A commonly used treatment for obstructive sleep apnea does more than help sufferers get a good night's rest. It also reduces the symptoms of gastroesophageal reflux disease (GERD). Researchers at Duke University followed more than 300 patients with obstructive sleep apnea for seven years and found that 62% also had nighttime symptoms of gastroesophageal reflux. Those who used their continuous positive airway pressure (CPAP) machines saw major improvements in their reflux symptoms.
"CPAP elevates the pressure on the esophagus and keeps acid from coming back up," says study author Dr. J. Barry O'Connor, a former assistant professor of medicine in the division of gastroenterology at Duke University Medical Center.
In obstructive sleep apnea, the soft tissue located in the back of the throat relaxes and closes the airway.
Because people can't breathe when this happens, they wake up numerous times during the night, though they might not even be aware of it. One of the most effective treatments for sleep apnea is a CPAP machine.
Gastroesophageal reflux affects as many as one in five Americans at least once a week, according to the study. Reflux occurs when acid from the stomach backs up into the esophagus, causing heartburn. Symptoms often occur at night.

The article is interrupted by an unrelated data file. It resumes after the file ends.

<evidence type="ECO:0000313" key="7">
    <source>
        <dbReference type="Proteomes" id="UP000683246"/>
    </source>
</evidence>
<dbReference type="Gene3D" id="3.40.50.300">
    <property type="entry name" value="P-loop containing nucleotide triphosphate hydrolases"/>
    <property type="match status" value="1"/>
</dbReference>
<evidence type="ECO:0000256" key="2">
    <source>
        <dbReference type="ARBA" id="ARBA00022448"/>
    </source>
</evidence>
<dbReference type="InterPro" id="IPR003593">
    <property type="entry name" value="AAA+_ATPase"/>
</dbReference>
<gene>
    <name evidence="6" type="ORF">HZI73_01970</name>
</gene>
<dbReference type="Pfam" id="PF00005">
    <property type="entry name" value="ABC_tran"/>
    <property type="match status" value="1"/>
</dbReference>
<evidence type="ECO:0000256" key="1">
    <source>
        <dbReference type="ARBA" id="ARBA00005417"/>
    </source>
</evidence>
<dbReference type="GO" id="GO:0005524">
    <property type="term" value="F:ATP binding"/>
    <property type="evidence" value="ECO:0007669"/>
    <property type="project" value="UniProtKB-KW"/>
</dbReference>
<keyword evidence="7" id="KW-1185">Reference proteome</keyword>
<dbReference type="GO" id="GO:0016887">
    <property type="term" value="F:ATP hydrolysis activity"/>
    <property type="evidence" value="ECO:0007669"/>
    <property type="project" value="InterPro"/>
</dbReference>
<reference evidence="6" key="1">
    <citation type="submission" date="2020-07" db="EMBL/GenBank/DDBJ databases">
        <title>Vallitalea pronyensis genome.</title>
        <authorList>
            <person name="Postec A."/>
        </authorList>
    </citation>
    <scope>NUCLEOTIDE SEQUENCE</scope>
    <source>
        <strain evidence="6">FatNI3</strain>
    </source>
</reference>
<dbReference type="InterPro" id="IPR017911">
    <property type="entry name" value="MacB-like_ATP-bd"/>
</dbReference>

"For patients who need CPAP anyway, they're killing two birds with one stone," says Dr. Ali Serdar Karakurum, former chief of the division of gastroenterology at Nassau University Medical Center in East Meadow, New York.
However, Karakurum adds, CPAP wouldn't be practical for most patients with reflux, since hoses from the machine are attached to the face during sleep. "The device is cumbersome and uncomfortable." And there are other, easier ways to manage reflux symptoms.
First is lifestyle modification. Karakurum recommends avoiding tomatoes, citrus fruits, mint, coffee and other caffeinated products, high-fat foods and tobacco.
He also says eating more frequent, smaller meals helps. Losing weight helps lessen symptoms of both reflux and sleep apnea.
If lifestyle modifications don't work for your reflux symptoms, Karakurum says, there are also effective over-the-counter and prescription medications available.
For more information on obstructive sleep apnea, go to the web site of the American Sleep Apnea Association at www.sleepapnea.org.